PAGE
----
• Broker-Dealer Settles SEC and NYS Charges Regarding Disclosures of Dark Pool Order Routing Arrangements: Deutsche Bank Securities Inc. settled charges brought by both the Securities and Exchange Commission and the New York State Attorney General that, from January 2012 through February 2014, it failed to disclose that an order routing system it used – known as SuperX+ – to direct orders to trading venues commonly known as “dark pools” was not operating in the manner disclosed to clients. Specifically, according to the regulators, SuperX was meant to route orders based on a number of factors, including a client’s own instructions and an algorithm – named the Dark Pool Ranking Model (DPRM) – designed to evaluate execution quality and liquidity among different possible trading venues. However, because of a data coding error, SuperX+ did not perform as intended during the relevant period, said the regulators. As a result, charged the regulators, DBSI (1) only updated DPRM rankings on a single occasion from January 2012 through February 2014, and through February 2013 solely used DPRM rankings from December 2011; (2) for the entire period, continued to connect new trading venues to SuperX+ by manually assigning DPRM rankings based on subjective judgments instead of calculations automatically generated by the DPRM algorithm; and (3) included DBSI’s own dark pool venue in the highest ranking position among all dark pools, despite DPRM calculations conducted in February 2013 that placed DBSI’s dark pool venue in the bottom tier. (At the time, these calculations were believed to have been wrong; later, it was confirmed that, in fact, the calculations were in error and DBSI's dark pool venue should have been in the top tier.) The regulators alleged that DBSI continued to promote to its clients and potential clients during the relevant time that DPRM performed as designed and failed to disclose the algorithm’s malfunction. To resolve this matter, DBSI admitted all facts alleged by the regulators and agreed to pay a fine of US $18.5 million to each of the SEC and the NYS Attorney General’s Office.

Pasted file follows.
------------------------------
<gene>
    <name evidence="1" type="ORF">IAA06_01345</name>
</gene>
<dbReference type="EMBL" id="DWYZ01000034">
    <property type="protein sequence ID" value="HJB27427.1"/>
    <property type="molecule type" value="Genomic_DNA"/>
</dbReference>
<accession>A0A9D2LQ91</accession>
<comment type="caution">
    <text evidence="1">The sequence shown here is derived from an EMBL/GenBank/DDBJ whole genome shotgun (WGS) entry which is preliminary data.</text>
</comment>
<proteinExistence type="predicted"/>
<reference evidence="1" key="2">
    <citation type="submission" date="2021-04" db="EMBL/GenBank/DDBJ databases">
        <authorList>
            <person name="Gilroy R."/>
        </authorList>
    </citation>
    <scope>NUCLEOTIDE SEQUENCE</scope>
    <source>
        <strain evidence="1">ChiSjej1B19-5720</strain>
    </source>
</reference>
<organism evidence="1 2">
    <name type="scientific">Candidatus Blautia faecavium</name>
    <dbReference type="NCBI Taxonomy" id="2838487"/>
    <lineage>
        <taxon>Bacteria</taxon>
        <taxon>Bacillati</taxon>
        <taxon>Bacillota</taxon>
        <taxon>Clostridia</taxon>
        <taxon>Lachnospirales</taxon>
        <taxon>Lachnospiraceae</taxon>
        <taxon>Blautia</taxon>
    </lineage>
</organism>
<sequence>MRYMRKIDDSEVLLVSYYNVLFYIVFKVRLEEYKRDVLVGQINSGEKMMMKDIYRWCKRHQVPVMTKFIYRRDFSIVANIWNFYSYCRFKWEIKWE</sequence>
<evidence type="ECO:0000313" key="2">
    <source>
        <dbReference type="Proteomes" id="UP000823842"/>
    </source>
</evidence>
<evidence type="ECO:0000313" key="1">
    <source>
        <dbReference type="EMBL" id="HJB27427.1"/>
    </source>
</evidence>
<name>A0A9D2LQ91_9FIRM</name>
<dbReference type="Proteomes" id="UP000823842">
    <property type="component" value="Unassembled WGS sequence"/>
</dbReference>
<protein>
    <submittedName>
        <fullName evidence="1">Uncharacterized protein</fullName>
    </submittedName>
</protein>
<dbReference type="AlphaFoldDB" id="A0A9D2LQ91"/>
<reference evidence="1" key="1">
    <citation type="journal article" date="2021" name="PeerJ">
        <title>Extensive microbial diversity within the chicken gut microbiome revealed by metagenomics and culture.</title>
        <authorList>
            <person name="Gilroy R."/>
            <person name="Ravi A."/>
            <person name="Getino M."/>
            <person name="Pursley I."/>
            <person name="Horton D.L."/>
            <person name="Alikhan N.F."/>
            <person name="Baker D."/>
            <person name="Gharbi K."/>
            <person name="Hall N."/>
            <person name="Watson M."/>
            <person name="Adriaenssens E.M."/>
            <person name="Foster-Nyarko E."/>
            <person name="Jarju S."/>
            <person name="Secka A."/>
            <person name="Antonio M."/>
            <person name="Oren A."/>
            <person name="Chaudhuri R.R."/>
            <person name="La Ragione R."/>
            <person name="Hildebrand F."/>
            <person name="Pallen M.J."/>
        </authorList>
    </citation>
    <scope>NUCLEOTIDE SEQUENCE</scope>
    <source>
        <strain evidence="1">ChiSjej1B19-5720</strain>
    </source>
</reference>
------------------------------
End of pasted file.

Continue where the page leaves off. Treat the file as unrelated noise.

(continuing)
• Mom’s Company Was Beneficiary of Illicit Money Pass Using Noncompetitive Trades Rules Court in CFTC Lawsuit: The Commodity Futures Trading Commission prevailed in a lawsuit against Yumin Li and Kering Capital Ltd. – a company formed by Ms. Li’s mother – that claimed that Ms. Li engaged in multiple illegal futures transactions from March 17 to May 6, 2015, designed to transfer US $300,462 from an account of her employer to an account in the name of Kering. The CFTC’s complaint was initially filed in July 2015. According to the CFTC, Ms. Li entered multiple noncompetitive buy and sell trades in her employer’s account meant to lose money and corresponding sell and buy trades in the Kering account to make an equal amount of money, all in distant Eurodollar futures contracts traded on the Chicago Mercantile Exchange. The CFTC claimed Ms. Li chose these distant futures contracts and traded them on CME Group’s Globex platform outside of regular trading hours to ensure she could trade the two accounts opposite each other. Ms. Li argued that, because her employer “did not appropriately compensate her,” she engaged in the illicit transactions “to obtain compensation which she believed [her employer] owed to her.” In response to the CFTC’s motion for summary judgment, the court said there was no dispute of relevant facts, and that Ms. Li engaged in fictitious trades in violation of law and failed to execute futures contracts “openly and competitively” as she was required (click here to access CFTC Regulation 1.38). The court held that Kering was fully liable for Ms. Li’s violations under the provision of law making a principal liable for the acts of its agent as Ms. Li was also employed by Kering during the relevant time (Click here to access Commodity Exchange Act, 7 USC § 2(a)(1)(B).) As penalties, the court ordered disgorgement of US $300,462 held by Kering, and a civil penalty of $901,387 jointly and severally against Ms. Li and Kering. Ms. Li was also subjected to a five-year trading ban. (Click here for further details of the complaint.)